MFA Cohort III in Berlin with Familie Flöz
MFA Cohort III began in the fall of 2013 and is currently in residency with Familie Flöz in Berlin. Current cohort members Stacy, Cassandra and Aaron took time to update us about Berlin and their work with contemporary mask company, Familie Flöz.
What’s been your favorite discovery in Berlin so far?
My favorite thing about Berlin is how vibrant and alive the city is. There are events going on every single night and it’s really easy to meet people. On top of that, it’s very affordable for a big city.
What’s a typical day like working with Familie Flöz? Is there a daily routine? Exercises that are revisited?
At the moment, 3 days a week we do intense physical warm-ups before spending a couple of hours practicing mask work. In the afternoon we are building our masks. The other 2 days we spend time developing the characters we created as well as mask building in the afternoon.
What are you looking forward to most as you continue your work with them?
I am really excited to work with the mask I am building. Today we all finished our first masks and are eagerly awaiting them to dry so we can start painting them. I think it’ll be another week or so before I can wear my finished mask and that is what I am most looking forward to right now!
You have an extra 6 months to spend in Arezzo, Torino or Berlin – which do you choose? Why there?
If I were to spend another 6 months in one of our program’s cities, I would choose Berlin. It is a fantastic city to explore, there are shows available almost any night you want, and it’s so easy to travel around the rest of Europe using it as a home base.
Over the course of the MFA program, you’ve experienced different types of mask work. How does Familie Flöz’s approach compare?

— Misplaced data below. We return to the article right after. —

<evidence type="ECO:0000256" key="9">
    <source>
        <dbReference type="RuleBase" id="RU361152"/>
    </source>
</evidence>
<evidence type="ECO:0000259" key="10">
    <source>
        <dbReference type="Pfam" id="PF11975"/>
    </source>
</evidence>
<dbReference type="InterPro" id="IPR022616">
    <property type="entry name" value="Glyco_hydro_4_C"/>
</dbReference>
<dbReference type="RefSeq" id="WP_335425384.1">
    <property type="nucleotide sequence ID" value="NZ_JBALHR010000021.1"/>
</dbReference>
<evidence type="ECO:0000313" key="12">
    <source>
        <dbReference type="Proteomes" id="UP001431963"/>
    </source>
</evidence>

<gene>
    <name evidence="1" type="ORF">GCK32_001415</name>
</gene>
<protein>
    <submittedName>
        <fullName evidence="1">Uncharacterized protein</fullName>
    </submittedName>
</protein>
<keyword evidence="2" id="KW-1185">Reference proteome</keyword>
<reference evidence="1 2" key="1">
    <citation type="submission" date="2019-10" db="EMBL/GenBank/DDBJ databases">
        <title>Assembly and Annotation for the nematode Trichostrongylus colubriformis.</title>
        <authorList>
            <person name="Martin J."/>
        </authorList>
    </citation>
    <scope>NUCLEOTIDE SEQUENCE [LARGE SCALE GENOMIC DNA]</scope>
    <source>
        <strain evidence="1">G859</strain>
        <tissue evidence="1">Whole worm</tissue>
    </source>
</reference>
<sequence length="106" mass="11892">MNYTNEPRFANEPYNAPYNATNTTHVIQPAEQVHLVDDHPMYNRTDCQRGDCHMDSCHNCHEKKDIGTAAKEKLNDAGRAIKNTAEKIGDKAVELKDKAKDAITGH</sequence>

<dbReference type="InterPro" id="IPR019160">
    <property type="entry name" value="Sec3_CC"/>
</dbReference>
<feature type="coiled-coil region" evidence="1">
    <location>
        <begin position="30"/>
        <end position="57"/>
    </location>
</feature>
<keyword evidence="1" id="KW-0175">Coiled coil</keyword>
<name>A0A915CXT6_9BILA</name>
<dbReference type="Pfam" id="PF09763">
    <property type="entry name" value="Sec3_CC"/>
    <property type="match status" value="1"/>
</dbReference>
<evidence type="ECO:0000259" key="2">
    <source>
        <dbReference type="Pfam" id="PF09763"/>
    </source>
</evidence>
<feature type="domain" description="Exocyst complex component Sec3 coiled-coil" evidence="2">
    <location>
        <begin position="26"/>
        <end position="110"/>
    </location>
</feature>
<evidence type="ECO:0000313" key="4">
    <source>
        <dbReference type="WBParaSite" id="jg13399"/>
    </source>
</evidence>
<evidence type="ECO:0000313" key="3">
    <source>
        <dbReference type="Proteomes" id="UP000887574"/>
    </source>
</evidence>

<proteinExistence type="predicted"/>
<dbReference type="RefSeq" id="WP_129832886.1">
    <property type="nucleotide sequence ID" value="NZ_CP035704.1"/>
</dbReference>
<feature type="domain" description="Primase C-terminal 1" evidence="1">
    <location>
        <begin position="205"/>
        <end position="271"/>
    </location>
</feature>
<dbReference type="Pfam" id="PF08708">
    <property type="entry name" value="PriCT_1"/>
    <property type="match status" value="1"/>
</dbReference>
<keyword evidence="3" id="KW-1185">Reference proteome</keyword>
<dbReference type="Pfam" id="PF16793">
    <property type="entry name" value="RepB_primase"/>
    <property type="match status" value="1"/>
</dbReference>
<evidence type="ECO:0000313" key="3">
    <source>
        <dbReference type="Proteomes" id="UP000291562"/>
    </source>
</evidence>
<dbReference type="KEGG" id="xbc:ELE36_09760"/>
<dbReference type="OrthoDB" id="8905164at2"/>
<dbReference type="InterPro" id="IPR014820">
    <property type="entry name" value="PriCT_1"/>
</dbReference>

The mask work with Familie Flöz does seem different than the various other styles we’ve used in the past. There are some similarities in the basic, keeping the mask still enough for the audience to ‘read,’ completing the form with your body, etc… but there is something about covering the face completely with a fully formed character face that changes the moods and scenes created. I find more similarity with the puppetry work I’ve done than other mask work in many ways. With the Commedia masks, you and the mask seem to have equal shares in the character. With these, you are serving to bring the character in the mask a sense of independent life.
As the fourth MFA cohort prepares to meet in Arezzo in a few weeks for the first time, what advice do you have for them?
Stay positive and Fail with Abandon. I’m a big supporter of Failure and do it regularly. I’m not talking about not doing the prep work and therefore being unable to succeed, I’m talking about trying something so big and strange and marvelous that it blows up in your face dozens or hundreds of times before it succeeds so spectacularly that you and the world will never be the same again. You have the rare opportunity to Fail as gloriously and as often as you want, you won’t have a paycheck withheld or get re-cast, dive in and rejoice in it. As Ms. Frizzle would say, “Take chances, make mistakes, get messy.” But remember it’s a long program, some of the modules won’t be your favorites, some of the faculty may not be who you would choose to work with. Growth and change is a slow and difficult process, sometimes so slow it is unobservable until reflection after the fact. Take what you find useful and positive from each and every opportunity and let the rest go.